Guerriero CJ, et al. (2013) Hsp70 targets a cytoplasmic quality control substrate to the san1p ubiquitin ligase. J Biol Chem 288(25):18506-20
Abstract: Accumulation of misfolded proteins in cellular compartments can result in stress-induced cell death. In the endoplasmic reticulum (ER), ER-associated degradation clears aberrant proteins from the secretory pathway. In the cytoplasm and nucleus, this job is left to the cytoplasmic quality control (CytoQC) machinery. Both processes utilize chaperones and the ubiquitin-proteasome system to aid in protein elimination. Previous studies in yeast have drawn comparisons between these processes using data from structurally and topologically different substrates. We sought to draw a direct comparison between ERAD and CytoQC by studying the elimination of a single misfolded domain that, depending on its residence, is disposed by either of these pathways. The truncated, second nucleotide binding domain (NBD2*) from a yeast ERAD substrate, Ste6p*, resides at the cytoplasmic face of the ER. We show that a soluble form of NBD2* is cytoplasmic and unlike wild-type NBD2 is targeted for proteasome-mediated degradation. In contrast to Ste6p*, which employs the ER-localized Doa10p ubiquitin ligase, NBD2* is ubiquitinated by a nuclear E3 ligase San1p, a factor that is also required for its degradation. Although the yeast cytoplasmic Hsp70 chaperone, Ssa1p, has been thought to facilitate the nuclear import or to maintain the solubility of most CytoQC substrates, we discovered that Ssa1p facilitates the interaction between San1p and NBD2*, demonstrating that chaperones can aid in substrate recognition and San1p-dependent protein degradation. These results emphasize the diverse action of molecular chaperones during CytoQC.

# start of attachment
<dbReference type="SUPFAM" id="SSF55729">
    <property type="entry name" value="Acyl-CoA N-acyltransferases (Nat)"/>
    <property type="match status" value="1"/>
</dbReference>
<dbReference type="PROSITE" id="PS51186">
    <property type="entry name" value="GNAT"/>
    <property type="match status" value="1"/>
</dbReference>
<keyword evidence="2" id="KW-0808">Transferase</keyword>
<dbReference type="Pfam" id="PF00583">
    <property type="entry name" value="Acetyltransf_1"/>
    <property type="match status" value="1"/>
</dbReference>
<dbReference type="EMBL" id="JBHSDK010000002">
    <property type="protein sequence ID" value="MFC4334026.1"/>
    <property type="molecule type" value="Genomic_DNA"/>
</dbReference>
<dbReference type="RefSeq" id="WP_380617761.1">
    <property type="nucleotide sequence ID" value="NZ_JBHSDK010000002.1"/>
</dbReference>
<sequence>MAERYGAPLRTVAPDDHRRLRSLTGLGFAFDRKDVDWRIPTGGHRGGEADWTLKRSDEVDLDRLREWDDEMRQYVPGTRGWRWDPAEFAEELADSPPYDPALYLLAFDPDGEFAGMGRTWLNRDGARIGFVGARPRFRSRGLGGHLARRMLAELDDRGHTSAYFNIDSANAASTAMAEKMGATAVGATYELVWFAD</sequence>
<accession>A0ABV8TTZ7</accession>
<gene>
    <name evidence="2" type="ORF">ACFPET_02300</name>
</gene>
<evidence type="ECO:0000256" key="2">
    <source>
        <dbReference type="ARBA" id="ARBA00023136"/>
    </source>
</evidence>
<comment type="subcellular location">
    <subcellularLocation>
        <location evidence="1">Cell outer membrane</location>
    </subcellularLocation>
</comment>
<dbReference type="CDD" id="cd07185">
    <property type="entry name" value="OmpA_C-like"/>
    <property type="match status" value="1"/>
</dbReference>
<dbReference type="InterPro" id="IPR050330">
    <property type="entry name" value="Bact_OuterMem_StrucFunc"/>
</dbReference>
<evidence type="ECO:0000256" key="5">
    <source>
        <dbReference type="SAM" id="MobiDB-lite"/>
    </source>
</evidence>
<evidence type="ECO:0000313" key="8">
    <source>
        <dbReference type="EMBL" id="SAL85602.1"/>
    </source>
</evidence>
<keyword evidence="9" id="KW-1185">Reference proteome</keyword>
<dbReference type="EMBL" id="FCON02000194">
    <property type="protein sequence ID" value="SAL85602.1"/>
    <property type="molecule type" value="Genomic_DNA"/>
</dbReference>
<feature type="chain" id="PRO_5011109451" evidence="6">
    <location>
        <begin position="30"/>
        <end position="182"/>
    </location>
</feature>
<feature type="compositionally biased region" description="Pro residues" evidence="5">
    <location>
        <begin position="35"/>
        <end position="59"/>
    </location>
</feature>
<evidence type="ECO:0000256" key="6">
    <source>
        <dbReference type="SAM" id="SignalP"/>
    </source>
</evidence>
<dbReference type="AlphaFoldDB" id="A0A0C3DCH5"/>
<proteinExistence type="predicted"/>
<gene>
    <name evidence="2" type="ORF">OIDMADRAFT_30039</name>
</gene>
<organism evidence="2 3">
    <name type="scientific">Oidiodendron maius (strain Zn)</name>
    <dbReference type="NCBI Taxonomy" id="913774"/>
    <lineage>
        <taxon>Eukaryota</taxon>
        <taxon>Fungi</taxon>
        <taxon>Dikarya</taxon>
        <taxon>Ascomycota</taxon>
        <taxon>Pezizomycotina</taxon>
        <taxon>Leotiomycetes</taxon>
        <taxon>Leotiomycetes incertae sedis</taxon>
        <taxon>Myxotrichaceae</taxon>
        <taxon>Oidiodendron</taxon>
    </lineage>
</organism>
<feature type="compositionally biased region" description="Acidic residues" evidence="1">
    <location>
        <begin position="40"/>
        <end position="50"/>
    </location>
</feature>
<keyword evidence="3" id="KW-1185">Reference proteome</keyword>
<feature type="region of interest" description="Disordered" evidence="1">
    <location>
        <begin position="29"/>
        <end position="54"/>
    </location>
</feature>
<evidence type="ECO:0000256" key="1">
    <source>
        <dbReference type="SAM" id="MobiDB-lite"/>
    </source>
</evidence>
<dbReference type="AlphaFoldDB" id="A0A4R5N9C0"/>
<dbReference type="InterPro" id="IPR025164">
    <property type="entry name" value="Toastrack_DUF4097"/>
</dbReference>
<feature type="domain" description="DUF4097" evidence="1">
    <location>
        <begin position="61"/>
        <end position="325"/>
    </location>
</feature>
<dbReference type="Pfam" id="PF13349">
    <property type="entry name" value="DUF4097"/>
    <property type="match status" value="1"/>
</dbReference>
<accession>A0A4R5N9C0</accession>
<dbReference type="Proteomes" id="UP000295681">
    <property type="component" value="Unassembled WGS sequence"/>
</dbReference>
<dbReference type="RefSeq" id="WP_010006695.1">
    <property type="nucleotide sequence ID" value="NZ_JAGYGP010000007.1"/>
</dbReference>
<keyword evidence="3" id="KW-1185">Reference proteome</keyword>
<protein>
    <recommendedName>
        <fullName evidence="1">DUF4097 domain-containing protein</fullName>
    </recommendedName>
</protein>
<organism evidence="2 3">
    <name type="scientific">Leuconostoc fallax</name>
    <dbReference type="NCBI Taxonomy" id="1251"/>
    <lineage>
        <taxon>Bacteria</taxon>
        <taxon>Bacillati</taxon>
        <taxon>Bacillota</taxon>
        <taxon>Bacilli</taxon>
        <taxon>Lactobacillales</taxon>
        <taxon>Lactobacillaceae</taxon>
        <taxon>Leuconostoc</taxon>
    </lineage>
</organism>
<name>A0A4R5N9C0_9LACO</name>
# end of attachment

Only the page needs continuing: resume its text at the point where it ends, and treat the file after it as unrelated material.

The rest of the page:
|Status: Published||Type: Journal Article||PubMed ID: 23653356|
Topics addressed in this paper
Number of different genes curated to this paper: 15
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